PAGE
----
Jagir medieval system of assigning land and its rent as annuity to state functionaries. Jagir is a Persian term meaning land assigned. Because of tardy communication and non-monetized economy, the Muslim rulers of Bengal, and also of India, had evolved a system of paying their officers, particularly those who were stationed in remote places of the kingdom in the form of assignments of land. The rentals of such lands were treated as their own remuneration as well as the cost of their establishments. With the departure or death of the incumbent, the state normally resumed the jagir and settled it with the next incumbent. Besides the regular jagirs for officialdom the rulers also granted jagir tenures to favoured state grandees for their maintenance. Such jagirs were enjoyed either for life. Sometimes such jagirs were granted on permanent basis.
The hereditary jagirs were normally allotted from jangalbari or uninhabited wasteland in the frontier regions. Besides providing the assignees, the grant of jangalbari jagirs presented several advantages to the rulers. It encouraged the reclamation of wasteland, restricted cliques and factionalism at the centre and made the assignees a kind of frontier guard against outside raiders and invaders. A jagir was always awarded with an imperial farman or decree. But during the nawabi period jagirs were granted extensively by the nawabs themselves for guarding the coastal areas against the raids from the Arakanese. These were then known as nawara jagirs.
Jagirs granted for the maintenance of individuals belonged to three categories. The hereditary ones were known as altamgha. The jagir tenures, which expired with the life of the incumbent, were called zabti or personal and those, which were held on condition of rendering some service to the state, were called maxhrut or conditional. The coastal jagirs were mostly mashrut. The zamindars in whose territories the jagir mahals were located were allowed a proportionate reduction of their share of general assessment. The holders of jagirs were called jagdars. Socially, jagirdars were superior to zamindars with the exception of zamindars of the chakladar cadre.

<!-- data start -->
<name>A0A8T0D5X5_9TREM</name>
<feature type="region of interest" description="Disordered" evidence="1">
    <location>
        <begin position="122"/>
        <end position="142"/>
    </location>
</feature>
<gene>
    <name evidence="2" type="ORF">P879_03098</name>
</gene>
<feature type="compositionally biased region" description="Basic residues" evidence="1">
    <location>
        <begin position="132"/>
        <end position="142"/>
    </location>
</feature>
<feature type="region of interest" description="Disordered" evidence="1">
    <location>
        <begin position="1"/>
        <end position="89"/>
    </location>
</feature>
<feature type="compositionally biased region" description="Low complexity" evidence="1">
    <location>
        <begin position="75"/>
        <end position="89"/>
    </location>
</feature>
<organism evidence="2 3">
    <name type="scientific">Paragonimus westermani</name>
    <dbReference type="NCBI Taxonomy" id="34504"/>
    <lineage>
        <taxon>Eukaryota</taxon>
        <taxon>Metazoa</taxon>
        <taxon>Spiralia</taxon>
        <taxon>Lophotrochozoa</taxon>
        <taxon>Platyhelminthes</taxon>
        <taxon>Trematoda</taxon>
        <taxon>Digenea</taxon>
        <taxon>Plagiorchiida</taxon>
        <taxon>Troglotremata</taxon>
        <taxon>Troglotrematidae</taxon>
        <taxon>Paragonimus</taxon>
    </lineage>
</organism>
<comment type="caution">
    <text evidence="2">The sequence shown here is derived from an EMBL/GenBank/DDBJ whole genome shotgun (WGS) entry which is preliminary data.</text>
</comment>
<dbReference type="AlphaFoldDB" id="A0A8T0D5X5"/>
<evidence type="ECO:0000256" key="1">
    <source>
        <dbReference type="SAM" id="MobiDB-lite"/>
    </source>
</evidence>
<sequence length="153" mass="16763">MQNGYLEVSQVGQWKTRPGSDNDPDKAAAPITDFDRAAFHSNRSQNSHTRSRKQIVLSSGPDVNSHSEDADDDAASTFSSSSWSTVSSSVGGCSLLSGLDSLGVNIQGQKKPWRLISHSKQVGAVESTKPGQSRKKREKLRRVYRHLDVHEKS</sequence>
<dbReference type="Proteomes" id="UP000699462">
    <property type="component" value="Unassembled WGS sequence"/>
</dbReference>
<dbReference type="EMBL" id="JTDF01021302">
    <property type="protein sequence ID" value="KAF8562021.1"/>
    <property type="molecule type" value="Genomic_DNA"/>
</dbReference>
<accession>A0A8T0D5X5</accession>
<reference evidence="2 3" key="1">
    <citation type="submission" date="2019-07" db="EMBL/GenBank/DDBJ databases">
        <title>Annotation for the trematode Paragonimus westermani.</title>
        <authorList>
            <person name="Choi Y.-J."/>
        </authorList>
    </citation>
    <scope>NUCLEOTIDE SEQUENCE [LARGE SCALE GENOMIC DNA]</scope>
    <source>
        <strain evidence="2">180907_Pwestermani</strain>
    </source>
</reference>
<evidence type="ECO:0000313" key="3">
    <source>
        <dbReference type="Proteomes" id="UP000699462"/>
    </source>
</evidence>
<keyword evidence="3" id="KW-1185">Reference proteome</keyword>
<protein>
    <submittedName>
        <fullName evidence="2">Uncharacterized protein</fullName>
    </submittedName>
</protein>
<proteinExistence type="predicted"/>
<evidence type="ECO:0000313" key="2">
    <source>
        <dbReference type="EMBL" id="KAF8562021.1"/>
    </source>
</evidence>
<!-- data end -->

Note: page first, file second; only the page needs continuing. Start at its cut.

The policy of the government from 1772 was to resume all jagir lands on the ground that the political circumstances of the jagir system were no longer valid and the former jagirdars were no more parts of the state system and had no responsibility and function. But many of the jagirdars claimed that they were holders of altamgha jagirs and hence their tenures were not to be resumed. The government tried to examine the bonafide of their claims and accepted only those grants as valid the holders of which could produce original sanads in their favour.
Such a policy put the holders into great disadvantage because many of them did not possess original sanads, because these were either lost or damaged through lapse of time. Many sanads were declared as forged documents without even any investigation. The resumption proceedings were undertaken most vigorously under the administration of William bentinck (1827-1835). The jagirdars, now fallen and impoverished, had tried to convince the government of their status and predicaments but the financially pressed colonial government dismissed their representations and deprived them of their privileges with a view to increasing the state revenue. [Sirajul Islam]